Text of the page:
The Bridger-Teton National Forest in western Wyoming has implemented new fire restrictions beginning Thursday.
According to a news release, stage one fire restrictions are being implemented on all National Forest System lands within the Bridger-Teton National Forest. The restrictions allow fires only in designated and installed fire rings or grills at designated campgrounds or picnic areas.
The moisture content of various fuel types, current and expected weather conditions and available fire-fighting resources, as well as the occurrence of human-caused fires, are factors in the determination to implement fire restrictions on public lands, the release said.
Under the restrictions, fires are allowed in the Teton and Gros Ventre Wilderness areas, but not the Bridger Wilderness. Smoking is also restricted to certain locations.
The restrictions include:
- Lighting, building, maintaining, attending or using a fire, campfire, barbecue or grill is allowed only at designated recreation sites such as established campgrounds or picnic areas. Use of portable stoves and lanterns using gas, jellied petroleum or pressurized liquid fuel, or use of a fully-enclosed sheepherder type stove with a spark arrester screen is permitted.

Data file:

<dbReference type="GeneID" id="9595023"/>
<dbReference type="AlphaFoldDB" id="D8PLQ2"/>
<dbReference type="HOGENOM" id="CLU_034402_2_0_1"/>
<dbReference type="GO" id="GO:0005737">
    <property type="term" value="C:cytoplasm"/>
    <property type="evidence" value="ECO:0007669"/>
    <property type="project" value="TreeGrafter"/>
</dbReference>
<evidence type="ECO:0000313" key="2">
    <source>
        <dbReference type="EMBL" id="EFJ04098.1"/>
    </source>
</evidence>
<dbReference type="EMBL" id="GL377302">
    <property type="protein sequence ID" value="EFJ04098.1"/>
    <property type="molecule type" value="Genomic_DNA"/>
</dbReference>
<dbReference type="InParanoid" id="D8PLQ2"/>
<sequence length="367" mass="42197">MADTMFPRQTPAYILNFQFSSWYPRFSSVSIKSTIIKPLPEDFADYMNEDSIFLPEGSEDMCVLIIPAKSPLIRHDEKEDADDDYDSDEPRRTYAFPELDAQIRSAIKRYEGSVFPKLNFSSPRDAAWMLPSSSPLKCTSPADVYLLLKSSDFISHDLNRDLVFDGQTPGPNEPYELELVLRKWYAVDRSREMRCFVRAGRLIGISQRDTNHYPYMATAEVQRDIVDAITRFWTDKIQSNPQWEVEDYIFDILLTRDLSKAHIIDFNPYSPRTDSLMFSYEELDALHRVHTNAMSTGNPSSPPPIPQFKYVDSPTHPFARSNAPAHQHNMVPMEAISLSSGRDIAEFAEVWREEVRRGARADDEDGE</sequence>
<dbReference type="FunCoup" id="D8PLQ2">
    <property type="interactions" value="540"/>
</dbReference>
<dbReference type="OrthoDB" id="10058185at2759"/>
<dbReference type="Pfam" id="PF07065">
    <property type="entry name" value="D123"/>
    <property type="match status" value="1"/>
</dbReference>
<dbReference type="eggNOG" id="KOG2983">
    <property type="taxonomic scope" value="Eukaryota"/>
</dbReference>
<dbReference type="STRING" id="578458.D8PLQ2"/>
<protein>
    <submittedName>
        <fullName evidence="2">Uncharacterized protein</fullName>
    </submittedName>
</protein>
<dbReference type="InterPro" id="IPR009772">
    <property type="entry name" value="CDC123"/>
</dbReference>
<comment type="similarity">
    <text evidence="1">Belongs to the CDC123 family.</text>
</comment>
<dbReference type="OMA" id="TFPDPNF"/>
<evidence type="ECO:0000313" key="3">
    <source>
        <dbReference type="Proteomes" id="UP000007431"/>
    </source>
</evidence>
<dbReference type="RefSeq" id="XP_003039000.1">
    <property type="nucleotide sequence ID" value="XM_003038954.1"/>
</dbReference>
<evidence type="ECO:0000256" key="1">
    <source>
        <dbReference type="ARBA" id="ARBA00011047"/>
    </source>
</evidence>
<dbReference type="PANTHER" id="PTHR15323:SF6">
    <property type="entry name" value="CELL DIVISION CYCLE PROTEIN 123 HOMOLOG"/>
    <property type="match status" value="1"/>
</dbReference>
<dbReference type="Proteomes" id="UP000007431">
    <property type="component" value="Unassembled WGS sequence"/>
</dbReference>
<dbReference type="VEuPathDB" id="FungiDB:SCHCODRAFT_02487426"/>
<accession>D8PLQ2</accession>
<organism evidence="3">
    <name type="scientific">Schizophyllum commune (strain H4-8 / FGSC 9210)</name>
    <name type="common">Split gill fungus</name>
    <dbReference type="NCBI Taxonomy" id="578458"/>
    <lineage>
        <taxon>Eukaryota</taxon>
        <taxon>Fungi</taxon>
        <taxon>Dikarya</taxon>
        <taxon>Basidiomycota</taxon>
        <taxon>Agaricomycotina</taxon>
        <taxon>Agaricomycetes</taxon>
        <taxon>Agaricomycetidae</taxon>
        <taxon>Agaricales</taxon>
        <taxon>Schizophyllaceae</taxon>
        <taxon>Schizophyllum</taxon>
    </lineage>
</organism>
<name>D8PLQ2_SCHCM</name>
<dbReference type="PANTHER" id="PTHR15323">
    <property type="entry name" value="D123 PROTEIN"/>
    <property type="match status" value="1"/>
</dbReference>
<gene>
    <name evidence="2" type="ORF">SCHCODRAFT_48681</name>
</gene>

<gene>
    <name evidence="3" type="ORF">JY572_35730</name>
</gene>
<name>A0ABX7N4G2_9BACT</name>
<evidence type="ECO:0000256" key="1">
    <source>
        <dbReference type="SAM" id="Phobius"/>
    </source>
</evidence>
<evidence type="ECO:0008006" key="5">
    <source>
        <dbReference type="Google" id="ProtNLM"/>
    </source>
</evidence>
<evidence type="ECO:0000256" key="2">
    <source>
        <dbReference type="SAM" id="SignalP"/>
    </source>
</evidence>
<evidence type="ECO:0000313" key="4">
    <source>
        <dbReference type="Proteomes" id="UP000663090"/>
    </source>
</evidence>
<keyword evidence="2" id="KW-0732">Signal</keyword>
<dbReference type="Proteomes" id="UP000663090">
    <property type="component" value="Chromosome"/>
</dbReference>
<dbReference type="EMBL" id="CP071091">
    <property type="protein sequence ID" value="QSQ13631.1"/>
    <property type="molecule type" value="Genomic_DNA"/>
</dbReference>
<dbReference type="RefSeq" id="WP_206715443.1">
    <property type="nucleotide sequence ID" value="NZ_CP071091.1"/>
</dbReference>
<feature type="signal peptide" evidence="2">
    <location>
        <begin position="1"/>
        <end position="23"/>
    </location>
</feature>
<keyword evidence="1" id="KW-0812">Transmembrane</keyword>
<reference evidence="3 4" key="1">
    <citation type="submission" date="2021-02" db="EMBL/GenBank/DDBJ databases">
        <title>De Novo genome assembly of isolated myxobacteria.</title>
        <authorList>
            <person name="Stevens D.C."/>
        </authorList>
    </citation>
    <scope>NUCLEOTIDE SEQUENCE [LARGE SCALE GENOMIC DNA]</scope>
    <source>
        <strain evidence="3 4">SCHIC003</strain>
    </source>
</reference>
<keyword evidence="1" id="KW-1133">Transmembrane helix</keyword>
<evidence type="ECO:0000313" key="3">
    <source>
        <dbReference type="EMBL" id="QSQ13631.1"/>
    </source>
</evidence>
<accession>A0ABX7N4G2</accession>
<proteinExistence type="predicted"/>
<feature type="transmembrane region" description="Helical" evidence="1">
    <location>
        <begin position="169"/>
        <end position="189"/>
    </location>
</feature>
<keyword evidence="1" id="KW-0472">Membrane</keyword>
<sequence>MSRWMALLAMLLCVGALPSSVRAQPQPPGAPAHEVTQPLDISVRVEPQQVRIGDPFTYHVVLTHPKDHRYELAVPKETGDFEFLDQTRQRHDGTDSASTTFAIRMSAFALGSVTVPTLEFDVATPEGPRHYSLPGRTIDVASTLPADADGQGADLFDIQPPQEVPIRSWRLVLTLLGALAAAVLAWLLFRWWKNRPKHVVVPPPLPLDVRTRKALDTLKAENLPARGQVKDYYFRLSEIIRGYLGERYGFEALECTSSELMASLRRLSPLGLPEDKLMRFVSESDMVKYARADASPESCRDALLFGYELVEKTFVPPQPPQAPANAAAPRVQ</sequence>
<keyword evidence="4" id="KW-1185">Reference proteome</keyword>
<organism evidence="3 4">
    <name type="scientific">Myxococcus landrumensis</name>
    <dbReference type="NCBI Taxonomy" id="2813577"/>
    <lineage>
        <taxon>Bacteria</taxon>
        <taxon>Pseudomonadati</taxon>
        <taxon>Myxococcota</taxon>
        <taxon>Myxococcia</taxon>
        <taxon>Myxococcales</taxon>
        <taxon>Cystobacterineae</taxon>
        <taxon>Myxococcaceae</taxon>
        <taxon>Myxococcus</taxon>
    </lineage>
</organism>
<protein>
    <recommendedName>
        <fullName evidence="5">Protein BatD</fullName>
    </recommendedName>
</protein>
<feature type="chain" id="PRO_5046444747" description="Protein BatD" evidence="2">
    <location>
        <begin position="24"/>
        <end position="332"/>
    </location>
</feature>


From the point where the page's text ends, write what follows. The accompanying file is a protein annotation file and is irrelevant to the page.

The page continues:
- Smoking is allowed only in an enclosed vehicle, building (unless otherwise prohibited), developed recreation site, or while in an area at least 3 ft. in diameter that is barren or cleared of all flammable materials (i.e. parking lots, developed campsites, or locations surrounded by water).
Campfires in Grand Teton National Park are limited to designated and installed fire rings and/or grills. Campfires aren’t allowed on the National Elk Refuge.
Teton Interagency Fire managers are reminding the public that unattended or abandoned campfires can quickly escalate into wildfires. The fire danger for the area is high, and forecasts call for warm and dry conditions to persist for the remainder of August and beyond.
All campfires and warming fires should be attended to. So far, Teton Interagency Fire personnel have extinguished 168 unattended or abandoned campfires this summer.
During times of elevated fire danger, building campfires is discouraged. Visitors could be held liable for suppression costs if their campfire becomes a wildfire.
All campfires must be completely extinguished before leaving a site. Campers and day users should have a shovel on hand and a water bucket ready for use. A campfire should be “dead out” and cold to the touch before departing.
Violation of these prohibitions is punishable by a fine of up to $5,000 for an individual or $10,000 for an organization and/or by imprisonment for more than six months.
The public is encouraged to report illegal campfires, as well as smoke reports, to the Teton Interagency Fire Dispatch at 307-739-3630.